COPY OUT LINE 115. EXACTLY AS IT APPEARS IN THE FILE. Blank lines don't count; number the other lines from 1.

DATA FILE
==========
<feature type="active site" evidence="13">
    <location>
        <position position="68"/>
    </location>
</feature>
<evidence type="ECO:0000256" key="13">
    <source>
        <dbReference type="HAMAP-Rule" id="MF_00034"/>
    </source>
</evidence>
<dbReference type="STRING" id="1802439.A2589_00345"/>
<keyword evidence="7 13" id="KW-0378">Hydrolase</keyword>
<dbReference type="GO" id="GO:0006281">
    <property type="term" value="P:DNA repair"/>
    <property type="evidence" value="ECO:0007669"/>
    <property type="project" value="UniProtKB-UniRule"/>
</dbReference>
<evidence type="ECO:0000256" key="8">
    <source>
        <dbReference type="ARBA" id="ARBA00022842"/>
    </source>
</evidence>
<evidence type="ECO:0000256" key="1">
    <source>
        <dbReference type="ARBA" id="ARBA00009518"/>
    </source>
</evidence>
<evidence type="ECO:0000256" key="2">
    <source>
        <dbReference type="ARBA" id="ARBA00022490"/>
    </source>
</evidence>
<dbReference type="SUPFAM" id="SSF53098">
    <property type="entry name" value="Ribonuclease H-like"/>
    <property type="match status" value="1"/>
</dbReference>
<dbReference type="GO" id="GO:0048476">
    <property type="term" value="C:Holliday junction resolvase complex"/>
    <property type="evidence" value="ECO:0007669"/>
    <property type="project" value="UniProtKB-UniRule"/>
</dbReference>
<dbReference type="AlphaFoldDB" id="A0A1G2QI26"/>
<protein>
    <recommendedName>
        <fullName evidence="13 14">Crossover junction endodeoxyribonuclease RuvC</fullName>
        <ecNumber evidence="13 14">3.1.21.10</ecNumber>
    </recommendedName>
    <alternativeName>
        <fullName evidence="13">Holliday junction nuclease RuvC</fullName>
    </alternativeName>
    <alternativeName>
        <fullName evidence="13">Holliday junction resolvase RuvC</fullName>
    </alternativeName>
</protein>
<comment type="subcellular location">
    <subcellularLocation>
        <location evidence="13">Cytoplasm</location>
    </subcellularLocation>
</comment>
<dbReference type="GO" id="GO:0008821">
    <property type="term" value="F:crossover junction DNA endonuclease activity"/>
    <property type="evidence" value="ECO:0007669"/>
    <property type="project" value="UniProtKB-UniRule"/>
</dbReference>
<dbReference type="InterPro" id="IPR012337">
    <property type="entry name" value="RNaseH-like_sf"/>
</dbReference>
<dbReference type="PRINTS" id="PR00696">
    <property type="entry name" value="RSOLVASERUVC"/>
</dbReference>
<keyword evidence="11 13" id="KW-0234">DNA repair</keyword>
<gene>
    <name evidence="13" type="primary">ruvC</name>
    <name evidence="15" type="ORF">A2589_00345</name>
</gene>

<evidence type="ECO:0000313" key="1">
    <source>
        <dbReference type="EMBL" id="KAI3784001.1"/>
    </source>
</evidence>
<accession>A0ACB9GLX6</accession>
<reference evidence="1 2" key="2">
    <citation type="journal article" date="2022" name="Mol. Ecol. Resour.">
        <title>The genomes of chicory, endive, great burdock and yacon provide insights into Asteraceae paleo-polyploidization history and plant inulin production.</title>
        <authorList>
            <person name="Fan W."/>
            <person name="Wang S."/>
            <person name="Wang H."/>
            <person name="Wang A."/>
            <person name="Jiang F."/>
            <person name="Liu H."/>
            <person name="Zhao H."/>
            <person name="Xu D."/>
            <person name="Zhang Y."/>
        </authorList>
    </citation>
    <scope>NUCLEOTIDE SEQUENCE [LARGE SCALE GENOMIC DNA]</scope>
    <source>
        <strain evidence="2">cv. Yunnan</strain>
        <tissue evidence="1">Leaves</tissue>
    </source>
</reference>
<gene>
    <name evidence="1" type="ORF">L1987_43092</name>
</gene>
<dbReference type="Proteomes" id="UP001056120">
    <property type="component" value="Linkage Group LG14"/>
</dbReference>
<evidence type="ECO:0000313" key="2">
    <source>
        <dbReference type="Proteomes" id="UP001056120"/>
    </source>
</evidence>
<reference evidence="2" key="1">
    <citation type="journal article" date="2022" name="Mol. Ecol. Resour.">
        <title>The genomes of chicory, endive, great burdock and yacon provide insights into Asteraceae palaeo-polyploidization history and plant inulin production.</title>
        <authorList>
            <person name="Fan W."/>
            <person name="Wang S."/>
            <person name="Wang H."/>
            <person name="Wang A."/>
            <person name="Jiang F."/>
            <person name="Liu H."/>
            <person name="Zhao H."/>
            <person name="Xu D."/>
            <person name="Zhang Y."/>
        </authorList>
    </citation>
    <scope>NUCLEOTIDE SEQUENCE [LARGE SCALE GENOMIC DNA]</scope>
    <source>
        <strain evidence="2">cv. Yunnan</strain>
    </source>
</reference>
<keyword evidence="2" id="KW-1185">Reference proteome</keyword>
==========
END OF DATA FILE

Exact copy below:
    <citation type="journal article" date="2022" name="Mol. Ecol. Resour.">